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Heads of a thousand inmates were cut.

The heads of a thousand inmates were cut.

The head of a thousand inmates was/were?? cut.

Which one/ones are correct? It first seems to me that the second one is correct; each inmate has one head, so we use “the head”, and “the heads” follows. How about the third one? However, although it sounds weird to me and may cause ambiguity, the following sentence sound okay to me.

We have changed the size of our shoes.

I don’t know whether is it okay to write the first one. Does it have the same meaning as the second one? I have learnt from somewhere that the following pairs of sentences about are identical in meaning,(are they) so I wonder if I can apply that knowledge to this problem.

The people in England speak English.

People in England speak English.

I love the food made by my mom.

I love food made by my mom

This design aims for the harmony of form and function.

This design aims for harmony of form and function.

And could someone please write in detail if the additional “the” in each of the sentences have any slight changes in suggestions or something? I would much appreciate that.

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    I think you mean 'cut off'. – Kate Bunting Jan 20 at 15:55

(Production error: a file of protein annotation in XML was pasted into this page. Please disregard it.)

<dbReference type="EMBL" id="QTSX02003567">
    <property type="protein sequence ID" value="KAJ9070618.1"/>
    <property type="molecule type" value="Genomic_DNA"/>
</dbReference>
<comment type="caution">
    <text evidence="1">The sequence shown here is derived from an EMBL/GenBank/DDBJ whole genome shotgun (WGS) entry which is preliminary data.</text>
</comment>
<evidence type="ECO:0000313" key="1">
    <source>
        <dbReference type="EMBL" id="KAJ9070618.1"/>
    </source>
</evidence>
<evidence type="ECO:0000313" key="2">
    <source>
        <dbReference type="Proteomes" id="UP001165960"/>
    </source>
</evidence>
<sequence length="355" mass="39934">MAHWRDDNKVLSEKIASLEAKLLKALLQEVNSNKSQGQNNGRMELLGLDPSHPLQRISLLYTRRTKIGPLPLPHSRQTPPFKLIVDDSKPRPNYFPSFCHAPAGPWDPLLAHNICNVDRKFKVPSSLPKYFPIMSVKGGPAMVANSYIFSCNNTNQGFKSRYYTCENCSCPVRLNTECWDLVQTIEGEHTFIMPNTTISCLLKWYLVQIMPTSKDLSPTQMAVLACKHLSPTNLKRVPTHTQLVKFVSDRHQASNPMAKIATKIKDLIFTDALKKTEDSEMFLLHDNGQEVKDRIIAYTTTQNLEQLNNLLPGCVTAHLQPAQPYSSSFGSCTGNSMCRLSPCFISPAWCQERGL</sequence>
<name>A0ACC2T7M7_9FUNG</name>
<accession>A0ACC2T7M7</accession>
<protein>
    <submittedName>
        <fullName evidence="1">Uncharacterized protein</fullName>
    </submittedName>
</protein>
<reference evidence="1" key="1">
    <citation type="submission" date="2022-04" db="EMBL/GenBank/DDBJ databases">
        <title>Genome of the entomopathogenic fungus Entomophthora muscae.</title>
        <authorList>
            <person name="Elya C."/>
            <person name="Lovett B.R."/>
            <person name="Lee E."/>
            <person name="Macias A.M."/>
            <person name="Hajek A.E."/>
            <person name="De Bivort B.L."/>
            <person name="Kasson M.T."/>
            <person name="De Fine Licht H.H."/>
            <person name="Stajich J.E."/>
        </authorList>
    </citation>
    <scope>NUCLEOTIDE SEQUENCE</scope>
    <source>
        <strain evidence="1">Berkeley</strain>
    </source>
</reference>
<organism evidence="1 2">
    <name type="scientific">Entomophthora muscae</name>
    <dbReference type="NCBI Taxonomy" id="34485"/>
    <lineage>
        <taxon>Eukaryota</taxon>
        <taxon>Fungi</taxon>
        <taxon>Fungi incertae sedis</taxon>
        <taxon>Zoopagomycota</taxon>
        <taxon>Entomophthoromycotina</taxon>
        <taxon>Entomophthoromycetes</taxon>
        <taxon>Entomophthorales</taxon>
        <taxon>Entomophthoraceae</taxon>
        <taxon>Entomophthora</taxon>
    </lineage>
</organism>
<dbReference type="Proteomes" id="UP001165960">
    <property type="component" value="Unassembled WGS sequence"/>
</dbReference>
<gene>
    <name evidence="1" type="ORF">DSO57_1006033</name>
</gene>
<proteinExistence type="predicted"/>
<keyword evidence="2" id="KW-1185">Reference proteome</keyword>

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"Heads of a thousand inmates were cut." is wrong.

"The heads of a thousand inmates were cut." is technically correct, but rather awkward. I would say "A thousand inmates' heads were cut. "

"The head of a thousand inmates was/were?" this is wrong, as it would need to be "heads... were" because it is plural, unless you used "was," in which case it would imply that the leader of the thousand inmates was cut.

"We have changed the size of our shoes." is fine.

"I don’t know whether is it okay to write the first one. Does it have the same meaning as the second one?" It has the same meaning in that someone will understand you to mean the second one, but it is grammatically incorrect, as "the" is needed.

As far as the three examples are concerned, I cannot give a great answer as to why you cannot drop the "the". It may be because none of the nouns in the examples that can lose their "the" are possessive.

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  • Is the first sentence wrong? It seems to me that sentences like "Heads of person were found in a box" or "Heads of people were found in a box" or "Heads of different people were found in a box" are grammatically correct. Is it because the number "a thousand" in the first sentence is specified? A similar sentence is "I found legs of chicken in the refrigerator", I know "chicken legs" would be more idiomatic though. – TFR Jan 21 at 3:37
  • @TFR I am confident that the first sentence would have to be changed to 'The heads of a thousand inmates were cut." "The [pl noun] of [pl noun]" is how this type of possessive is expressed. "Legs of chicken" works because the chicken is not possessing the legs, but rather the legs are made of chicken (so "of chicken" is acting as an adjective). This is similar to how "planks of oak" is correct, but "Planks of oak trees" is incorrect (and would have to be "The planks of oak trees"). (Oak trees obviously don't actually posses planks, but this is just an example) – maxbear123 Jan 21 at 5:01